January 7, 1997January 7, 1997
The following items are taken directly from the National Performance Review's Web site "Latest Additions" news area:
PC Computing Magazine (December 1996) named Vice President Al Gore's National Performance Review Website as one of 1,001 Best out of two million. See the other 1,000 on http://www.pccomputing.com. Select "Government and Politics". For some reason, NPR's site is listed under "U.S. Military". In the hard copy, it's under "U.S. Federal".
Federal Volunteers Needed to Work on Blue Pages
The General Services Administration needs federal workers as volunteers to work with about 30 companies that publish 6,200 phone directories over the nation. Most federal government listings in the telephone directory blue pages read like an agency's organization chart--names of offices, not services. All that is changing. GSA is leading a Reinventing Government effort to improve government blue pages. More than 200 federal employees in 25 federal agencies received the Vice President's Hammer Award on November 15 for their work in phase 1 of the project. All the major phone companies across the country are participating as partners. Within the next few months, 18 million households in 10 cities will see improved blue pages.
The following news summaries are from OPM AM, the daily newsletter of the Office of Personnel Management. OPM AM is available on OPM Mainstreet, the agency's electronic bulletin board, at 202-606-4800.
SHARING THE DAY--"For the first time since 1986, when the third Monday of January was set as a federal holiday honoring the civil rights leader (Rev. Martin Luther King Jr.), the date of the inauguration, set in the Constitution, falls on the same day . . . But although the inauguration and King's birthday observance both fall on Jan. 20, government workers here will get only one day off. Those who do have to work during the inauguration will get holiday pay -- for one holiday, not two" (The Washington Post).
THE FEDERAL DIARY--"The House Government Reform and Oversight Committee -- maker or breaker of civil service legislation -- organizes today . . . .The lineup is important to 5 million federal workers, retirees and their survivors". . . and . . ."Most federal workers who are paid special higher rates because they are in hard-to-fill jobs will get a 2.3 percent raise this month" (The Washington Post).
SOCIAL SECURITY--"A long-awaited report that calls for investing some Social Security taxes in the stock market was released Monday but failed to gain significant support from President Clinton and congressional leaders" (USA TODAY).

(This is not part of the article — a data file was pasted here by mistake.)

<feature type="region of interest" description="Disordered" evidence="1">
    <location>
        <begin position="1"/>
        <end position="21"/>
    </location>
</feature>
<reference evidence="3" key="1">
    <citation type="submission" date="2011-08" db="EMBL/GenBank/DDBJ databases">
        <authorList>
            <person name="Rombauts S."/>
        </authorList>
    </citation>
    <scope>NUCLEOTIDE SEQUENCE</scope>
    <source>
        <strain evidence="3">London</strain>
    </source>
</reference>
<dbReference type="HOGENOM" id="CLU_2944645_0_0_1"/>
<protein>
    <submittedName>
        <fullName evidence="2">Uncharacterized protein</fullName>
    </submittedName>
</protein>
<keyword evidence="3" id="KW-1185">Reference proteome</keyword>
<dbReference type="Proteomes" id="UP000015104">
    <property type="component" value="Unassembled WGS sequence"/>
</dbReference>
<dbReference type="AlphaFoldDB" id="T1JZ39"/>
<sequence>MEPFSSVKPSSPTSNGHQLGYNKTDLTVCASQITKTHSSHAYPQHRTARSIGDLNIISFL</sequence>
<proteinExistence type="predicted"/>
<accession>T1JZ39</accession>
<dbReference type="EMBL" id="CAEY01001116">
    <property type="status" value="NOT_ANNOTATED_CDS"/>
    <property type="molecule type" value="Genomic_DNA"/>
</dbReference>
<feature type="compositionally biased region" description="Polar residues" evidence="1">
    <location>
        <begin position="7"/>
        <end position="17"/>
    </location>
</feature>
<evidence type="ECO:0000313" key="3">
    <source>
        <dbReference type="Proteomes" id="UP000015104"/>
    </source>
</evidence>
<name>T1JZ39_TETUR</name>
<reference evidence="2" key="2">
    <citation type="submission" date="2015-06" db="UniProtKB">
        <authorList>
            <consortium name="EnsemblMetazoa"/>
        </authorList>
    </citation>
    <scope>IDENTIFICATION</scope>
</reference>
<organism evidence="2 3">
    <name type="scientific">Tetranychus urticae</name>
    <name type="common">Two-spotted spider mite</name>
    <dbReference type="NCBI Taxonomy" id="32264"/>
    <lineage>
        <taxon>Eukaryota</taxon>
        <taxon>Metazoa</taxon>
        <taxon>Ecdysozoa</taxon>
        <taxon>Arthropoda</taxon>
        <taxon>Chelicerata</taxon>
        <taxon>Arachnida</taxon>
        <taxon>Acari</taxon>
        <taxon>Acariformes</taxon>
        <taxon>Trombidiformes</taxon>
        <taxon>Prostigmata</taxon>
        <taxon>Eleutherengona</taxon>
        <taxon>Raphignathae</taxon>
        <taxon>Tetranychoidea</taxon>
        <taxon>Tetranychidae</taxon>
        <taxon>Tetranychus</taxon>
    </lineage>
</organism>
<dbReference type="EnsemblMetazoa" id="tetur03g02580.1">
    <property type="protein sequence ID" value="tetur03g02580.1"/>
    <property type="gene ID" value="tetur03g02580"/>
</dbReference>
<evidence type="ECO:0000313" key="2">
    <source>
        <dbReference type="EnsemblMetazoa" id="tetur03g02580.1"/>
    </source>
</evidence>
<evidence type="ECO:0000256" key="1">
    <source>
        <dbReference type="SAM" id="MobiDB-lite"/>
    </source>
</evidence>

FEDERAL ISSUES--Work force restructuring law helps limit pay hikes . . ."Vice President Al Gore's recent endorsement of the performance based organization concept has set off a flurry of planning throughout the government" . . . No changes planed in the top leadership of NPR (FEND Government Performance Report, December 30).
COMMUNICATING--"Expression is not just a matter of learning a rich vocabulary; it's being comfortable with saying what you feel or think, and saying it with force . . . That force is partly the choice of words, but it's also a spirited body language. Nobody likes to listen to a voice that doesn't move" (The Washington Post).
JOB-SEARCH CLUBS--"Suddenly losing your job can be like being thrown into a lake without knowing how to swim. The initial shock is followed by the terror that you don't have the sills to escape your predicament." Many managers left to fend for themselves (after losing their jobs) are turning to the camaraderie offered by joining a free or low-cost job club (The Wall Street Journal, "Managing Your Career").
OTHER VIEWS--There's help in selecting affordable health care (Journal Messenger, Manassas, VA, November 30)...AMA officials say FEHBP could be used as model for revamping Medicare (Pittsburgh Post-Gazette, Pittsburgh, PA, December 50...OPM enhances benefits for children of feds (Chief, NY, NY, December 6).
OF INTEREST--Training organizations say they offer more seminars on how to reverse bad attitudes among employees (The Wall Street Journal, Work Week).
January 7, 1997